Winter Solstice: 2018's Longest Night Ushers in Full Moon and Ursid Meteors

Why the longest night of the year won't be all that dark.

The astronomical year culminates in Friday’s winter solstice, the longest night of the year for folks in the Northern Hemisphere. But that doesn’t mean it’ll be especially dark tonight: This year, a relatively rare kind of solstice coincides with two dazzling displays of celestial light to pierce the December darkness.

As long as clouds don’t creep in during the night, your winter solstice should be illuminated by a full moon nicknamed, somewhat creatively, the Cold Moon or the Long Night’s Moon. The last time a winter solstice coincided with a full moon was in 2010, and it won’t happen again until 2094.

If its lunar glow isn’t too bright, you might just catch a smattering of Ursid meteors scatter across the night sky — this year’s shower is expected to produce double the usual five to ten shooting stars per hour. Because of the Ursids’ unfortunate juxtaposition with the scene-stealing moon, NASA meteor expert Bill Cooke has referred to this year’s shower as the “Cursed Ursids.”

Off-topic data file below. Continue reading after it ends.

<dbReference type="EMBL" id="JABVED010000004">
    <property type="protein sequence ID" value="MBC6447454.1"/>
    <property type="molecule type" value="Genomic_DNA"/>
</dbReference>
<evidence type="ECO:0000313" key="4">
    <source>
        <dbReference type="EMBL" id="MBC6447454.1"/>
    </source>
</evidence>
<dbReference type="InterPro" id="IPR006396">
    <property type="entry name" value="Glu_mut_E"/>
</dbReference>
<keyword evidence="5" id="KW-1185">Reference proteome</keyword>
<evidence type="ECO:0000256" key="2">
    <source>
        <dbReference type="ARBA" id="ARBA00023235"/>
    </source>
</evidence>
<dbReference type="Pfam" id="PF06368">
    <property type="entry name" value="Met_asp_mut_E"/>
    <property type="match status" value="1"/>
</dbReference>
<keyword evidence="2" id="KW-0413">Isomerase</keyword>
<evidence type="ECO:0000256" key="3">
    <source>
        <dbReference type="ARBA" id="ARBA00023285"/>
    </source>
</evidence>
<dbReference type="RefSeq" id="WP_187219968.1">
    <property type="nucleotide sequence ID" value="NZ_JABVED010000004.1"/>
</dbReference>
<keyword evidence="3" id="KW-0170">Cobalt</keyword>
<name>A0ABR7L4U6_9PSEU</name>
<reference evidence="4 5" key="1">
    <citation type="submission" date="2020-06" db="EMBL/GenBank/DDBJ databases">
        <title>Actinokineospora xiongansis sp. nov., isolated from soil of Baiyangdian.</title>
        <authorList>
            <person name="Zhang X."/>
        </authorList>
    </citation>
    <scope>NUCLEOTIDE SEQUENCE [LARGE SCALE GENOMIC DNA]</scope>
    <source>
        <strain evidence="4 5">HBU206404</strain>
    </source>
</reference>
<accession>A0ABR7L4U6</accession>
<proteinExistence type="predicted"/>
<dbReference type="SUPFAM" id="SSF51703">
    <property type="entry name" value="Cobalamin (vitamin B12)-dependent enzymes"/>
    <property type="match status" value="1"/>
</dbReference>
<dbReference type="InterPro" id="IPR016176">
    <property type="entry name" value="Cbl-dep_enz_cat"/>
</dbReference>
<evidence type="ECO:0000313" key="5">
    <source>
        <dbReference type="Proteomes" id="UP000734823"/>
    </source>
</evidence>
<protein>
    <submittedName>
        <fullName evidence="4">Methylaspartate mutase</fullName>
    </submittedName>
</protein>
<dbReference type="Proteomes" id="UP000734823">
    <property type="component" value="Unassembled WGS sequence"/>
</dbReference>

The Ursid meteors will appear to shower down from Ursa Minor, the little bear.

Flickr / ikewinski

What is the Winter Solstice?

The word “solstice” comes from a mash-up of two Latin terms: sol, for Sun, and stitium, for stoppage. To ancient sky-watchers, this night marked the moment the sun appeared to stop in the sky at midday, and for one night, it appears as though the sun orbits around the Earth.

This all comes down to the fact that Earth is tilted with respect to its orbit, much as a traditional globe shows. Over the course of a year, the North Pole tilts toward the sun, bathing more of the globe in light, then eventually tilts away from it, casting the long shadows of the winter solstice.

The time-lapse video above shows how the Sun’s rays hit Earth at different angles over the course of the year, and the photo below shows where the Sun’s rays hit during the various solstices and equinoxes.

The tilt of the Earth causes certain parts of the Earth to be bathed in darkness over the year. The top left shows the Sun's rays during the winter solstice, when the Northern Hemisphere gets the least amount of light.

NASA Earth Observatory

Why the Sun Stands Still

If you go outside at midday local time on Friday, the Sun will appear to be at the lowest point it’s been in the sky over the whole year — that is, it will “stand still.” Tomorrow, it will appear a little bit higher, starting its slow climb back up to the longest day of the year, in June.

But if you’re going to venture outside at all, save your warmth for the night sky. The Cold Moon will be waiting, along with the elusive Ursids showering down from Ursa Minor, the sky’s little bear. Bright solstice, everyone!

Watch everyone’s favorite teen witch ring in a spooky winter solstice in the Chilling Adventures of Sabrina trailer below.

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